From the beginning I had noted that this isn’t a part of our woods I have spent time in, and as the thrill of the chase began to lessen I realized that none of my surroundings looked in any way familiar. I looked up, but the sky was such a dark gray that it gave no hint of the sun’s location. On a quiet day, you occasionally hear the hum of a truck off to the north on the main road and can take your direction from it, but today the roar of the wind was doing a deft – and deafening – imitation of ocean surf. I could hear nothing else, and aside from being a wild and wonderful soundtrack, it was blowing snow over my ski tracks. It would soon be impossible to follow them back to the woods road. It would also soon be dark.
Bringing the cell phone instead of the camera now seemed like a stroke of brilliance... assuming it might get reception. I imagined the call: “Hi Bob, it’s me. Say, if I don’t greet you at the door tonight wrapped in cellophane and offering wine, you might want to go looking for me in the woods west of ‘Raymond’s Road’.”
No, I wouldn’t call yet. My old phone might only give me one chance before its battery died, and so I’d better save it. Anyway, why cause a commotion when in fact I wasn’t HOPELESSLY lost. Next I considered that the snow was of a good consistency for building a shelter if I had to spend the night outside. I looked around me and marveled that we have so many hemlock trees.
There was comfort in knowing that I was surrounded by a familiar network of woods roads. Going in a straight line in any direction would cause me to intersect with one of them, and from there I could find my way home even on the darkest of nights (which this one was promising to be).
For reasons not known, a person lost in the woods circles. They don’t mean to, but they do, and I was well aware of that. Continuing west would probably be the shortest route, so I struck out in what my best educated guess told me was that direction, trying to go "straight," but ten minutes later there was no road in sight. I climbed to a high spot, hoping to perhaps see some daylight in the distance that would indicate an open area such as a road or maybe the big beaver pond, and from this slight rise I could in fact make out a strip of snow in the distance. I headed for it.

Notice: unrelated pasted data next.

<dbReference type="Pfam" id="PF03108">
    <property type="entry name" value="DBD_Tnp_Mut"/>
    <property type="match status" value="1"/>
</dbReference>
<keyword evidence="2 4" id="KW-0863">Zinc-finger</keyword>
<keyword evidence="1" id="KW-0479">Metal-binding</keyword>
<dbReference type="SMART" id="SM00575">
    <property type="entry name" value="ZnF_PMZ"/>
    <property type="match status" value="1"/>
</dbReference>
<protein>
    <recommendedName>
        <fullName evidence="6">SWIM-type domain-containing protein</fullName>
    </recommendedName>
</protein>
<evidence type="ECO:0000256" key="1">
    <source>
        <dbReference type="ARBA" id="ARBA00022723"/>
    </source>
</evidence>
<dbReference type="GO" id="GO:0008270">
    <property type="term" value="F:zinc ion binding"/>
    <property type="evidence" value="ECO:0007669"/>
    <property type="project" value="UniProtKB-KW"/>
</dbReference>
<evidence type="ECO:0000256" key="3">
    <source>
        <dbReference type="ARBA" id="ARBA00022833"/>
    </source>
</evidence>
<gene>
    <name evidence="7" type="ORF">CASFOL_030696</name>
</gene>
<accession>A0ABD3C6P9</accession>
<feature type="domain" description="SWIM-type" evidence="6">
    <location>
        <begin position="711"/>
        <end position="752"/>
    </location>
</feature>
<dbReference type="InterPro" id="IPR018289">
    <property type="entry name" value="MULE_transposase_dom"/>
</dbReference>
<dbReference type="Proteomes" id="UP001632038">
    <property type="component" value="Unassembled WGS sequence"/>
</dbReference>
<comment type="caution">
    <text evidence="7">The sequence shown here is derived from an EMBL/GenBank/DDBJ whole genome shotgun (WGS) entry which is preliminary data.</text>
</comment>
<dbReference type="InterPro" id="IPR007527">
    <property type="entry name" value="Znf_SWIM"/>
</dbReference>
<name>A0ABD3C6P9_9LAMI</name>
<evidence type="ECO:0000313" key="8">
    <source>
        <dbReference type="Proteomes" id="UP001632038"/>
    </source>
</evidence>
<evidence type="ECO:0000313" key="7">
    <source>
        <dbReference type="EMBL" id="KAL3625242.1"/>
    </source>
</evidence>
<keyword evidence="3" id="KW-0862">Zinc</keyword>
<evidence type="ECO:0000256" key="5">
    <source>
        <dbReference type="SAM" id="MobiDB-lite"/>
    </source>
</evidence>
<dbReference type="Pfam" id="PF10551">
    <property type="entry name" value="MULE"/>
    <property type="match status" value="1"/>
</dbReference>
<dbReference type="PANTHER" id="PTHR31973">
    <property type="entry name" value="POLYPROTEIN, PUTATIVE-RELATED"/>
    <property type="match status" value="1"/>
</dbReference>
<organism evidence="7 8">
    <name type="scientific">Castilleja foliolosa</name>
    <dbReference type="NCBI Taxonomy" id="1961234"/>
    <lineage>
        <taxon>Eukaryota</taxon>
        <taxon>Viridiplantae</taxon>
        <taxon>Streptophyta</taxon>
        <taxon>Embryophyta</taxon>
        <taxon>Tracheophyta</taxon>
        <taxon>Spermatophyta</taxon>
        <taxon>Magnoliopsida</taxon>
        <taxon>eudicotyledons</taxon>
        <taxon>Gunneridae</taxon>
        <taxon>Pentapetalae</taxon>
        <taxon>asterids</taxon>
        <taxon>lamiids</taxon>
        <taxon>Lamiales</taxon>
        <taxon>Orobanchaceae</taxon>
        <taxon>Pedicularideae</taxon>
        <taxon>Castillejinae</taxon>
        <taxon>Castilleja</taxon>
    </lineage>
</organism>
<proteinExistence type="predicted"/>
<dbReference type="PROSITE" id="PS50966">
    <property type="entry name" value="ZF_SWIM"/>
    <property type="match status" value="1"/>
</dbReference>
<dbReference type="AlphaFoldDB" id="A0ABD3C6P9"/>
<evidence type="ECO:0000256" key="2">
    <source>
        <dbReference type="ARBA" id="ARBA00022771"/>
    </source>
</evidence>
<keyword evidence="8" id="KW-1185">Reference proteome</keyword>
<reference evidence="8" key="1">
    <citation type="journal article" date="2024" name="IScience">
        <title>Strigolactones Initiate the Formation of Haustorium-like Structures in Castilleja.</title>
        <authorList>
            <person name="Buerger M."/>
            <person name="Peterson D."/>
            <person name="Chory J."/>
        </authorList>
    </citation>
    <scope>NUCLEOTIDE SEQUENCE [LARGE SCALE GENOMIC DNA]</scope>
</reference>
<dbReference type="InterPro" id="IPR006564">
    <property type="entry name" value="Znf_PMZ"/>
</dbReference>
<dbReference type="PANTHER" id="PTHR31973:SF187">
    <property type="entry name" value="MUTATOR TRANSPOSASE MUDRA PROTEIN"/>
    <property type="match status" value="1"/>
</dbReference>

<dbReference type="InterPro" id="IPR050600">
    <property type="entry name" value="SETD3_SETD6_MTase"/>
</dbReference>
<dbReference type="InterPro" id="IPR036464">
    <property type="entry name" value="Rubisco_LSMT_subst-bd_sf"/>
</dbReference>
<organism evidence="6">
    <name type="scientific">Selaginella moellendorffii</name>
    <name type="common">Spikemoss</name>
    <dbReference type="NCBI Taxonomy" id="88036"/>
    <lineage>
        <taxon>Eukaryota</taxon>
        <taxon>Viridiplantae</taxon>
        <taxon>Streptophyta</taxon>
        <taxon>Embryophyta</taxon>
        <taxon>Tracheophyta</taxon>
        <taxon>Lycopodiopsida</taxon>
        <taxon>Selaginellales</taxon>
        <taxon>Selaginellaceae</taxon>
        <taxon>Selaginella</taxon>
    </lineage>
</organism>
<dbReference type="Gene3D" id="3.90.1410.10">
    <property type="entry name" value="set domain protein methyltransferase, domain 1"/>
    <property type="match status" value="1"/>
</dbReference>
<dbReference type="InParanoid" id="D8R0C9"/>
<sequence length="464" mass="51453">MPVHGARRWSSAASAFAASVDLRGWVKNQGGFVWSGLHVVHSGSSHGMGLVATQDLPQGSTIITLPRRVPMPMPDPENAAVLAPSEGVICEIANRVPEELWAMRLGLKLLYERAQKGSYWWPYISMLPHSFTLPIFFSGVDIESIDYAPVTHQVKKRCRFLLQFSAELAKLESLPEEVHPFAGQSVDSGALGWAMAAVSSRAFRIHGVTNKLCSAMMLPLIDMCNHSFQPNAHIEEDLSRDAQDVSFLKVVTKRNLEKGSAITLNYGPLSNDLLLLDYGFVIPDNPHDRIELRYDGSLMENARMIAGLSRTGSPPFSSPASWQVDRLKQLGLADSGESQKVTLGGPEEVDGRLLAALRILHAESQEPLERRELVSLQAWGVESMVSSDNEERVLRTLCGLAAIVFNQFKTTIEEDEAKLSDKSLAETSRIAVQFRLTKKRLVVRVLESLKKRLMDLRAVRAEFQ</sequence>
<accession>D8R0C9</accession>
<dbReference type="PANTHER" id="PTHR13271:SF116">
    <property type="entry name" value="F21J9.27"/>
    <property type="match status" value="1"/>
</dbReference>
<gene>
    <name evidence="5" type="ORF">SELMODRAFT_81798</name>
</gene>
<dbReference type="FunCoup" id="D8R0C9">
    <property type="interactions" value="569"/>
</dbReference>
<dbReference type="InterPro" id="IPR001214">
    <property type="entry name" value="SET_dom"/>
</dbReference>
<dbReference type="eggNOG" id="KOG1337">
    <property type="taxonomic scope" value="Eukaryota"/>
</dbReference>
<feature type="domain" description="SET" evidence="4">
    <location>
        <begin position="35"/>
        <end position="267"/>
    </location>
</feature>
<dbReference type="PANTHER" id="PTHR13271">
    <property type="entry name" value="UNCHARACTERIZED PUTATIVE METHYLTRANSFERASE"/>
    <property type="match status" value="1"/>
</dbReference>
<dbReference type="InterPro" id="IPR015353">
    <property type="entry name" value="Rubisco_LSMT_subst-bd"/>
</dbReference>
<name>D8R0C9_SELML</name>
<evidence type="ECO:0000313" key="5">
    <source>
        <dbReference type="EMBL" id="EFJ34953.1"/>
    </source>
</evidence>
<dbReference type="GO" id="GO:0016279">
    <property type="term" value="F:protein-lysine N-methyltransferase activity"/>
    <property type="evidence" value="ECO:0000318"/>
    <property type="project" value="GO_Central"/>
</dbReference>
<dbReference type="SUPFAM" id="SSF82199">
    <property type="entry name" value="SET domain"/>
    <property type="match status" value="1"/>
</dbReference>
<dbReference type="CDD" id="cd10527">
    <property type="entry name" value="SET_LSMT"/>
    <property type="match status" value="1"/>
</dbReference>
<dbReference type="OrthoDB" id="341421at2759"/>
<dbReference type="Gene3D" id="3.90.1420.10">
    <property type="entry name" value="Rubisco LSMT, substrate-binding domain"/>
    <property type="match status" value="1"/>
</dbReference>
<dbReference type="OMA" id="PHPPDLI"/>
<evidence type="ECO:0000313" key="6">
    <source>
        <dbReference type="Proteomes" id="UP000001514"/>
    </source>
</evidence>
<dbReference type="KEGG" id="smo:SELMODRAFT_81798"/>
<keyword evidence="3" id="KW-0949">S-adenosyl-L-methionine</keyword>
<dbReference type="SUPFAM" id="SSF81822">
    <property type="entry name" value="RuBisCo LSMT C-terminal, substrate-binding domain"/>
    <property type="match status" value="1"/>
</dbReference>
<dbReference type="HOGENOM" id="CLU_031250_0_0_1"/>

As I approached the white area, I knew I was “found.” It was in fact a road, and to my astonishment, it was the road I had veered off when I began following Pekquam’s tracks in the first place. I re-entered it only about thirty feet from where I had left it an hour earlier - I had made a complete circle!
I resumed my original route, stopping several times to rest as I got closer to home. Pekquam had led me on a merry chase, an adventure in solitude and something few people in this world are fortunate enough to enjoy. I have only one regret: that I never did see the dark, furry rascal who took me there. Well, that and the fact that I’d left my compass back with my camera.
Note: The animal names used here were taken from a "Glossary of Indian Names" found in William J. Long's book, School of the Woods, Ginn and Company, 1902. They are credited to the Milicete Indians of eastern Canada. Long was my father's hero and mentor, and after perusing his well-worn copy of School of the Woods, I am delighted to discover it on line. (This may take some time to load).
Posted by Judy on Tuesday, March 20, 2007
Sunday, March 18, 2007
The Importance of a Positive Attitude...
Oh shucks. Here it comes again.
This post is inspired by Carmon at Star's Rest. Go visit her and bring her rain.
Posted by Judy on Sunday, March 18, 2007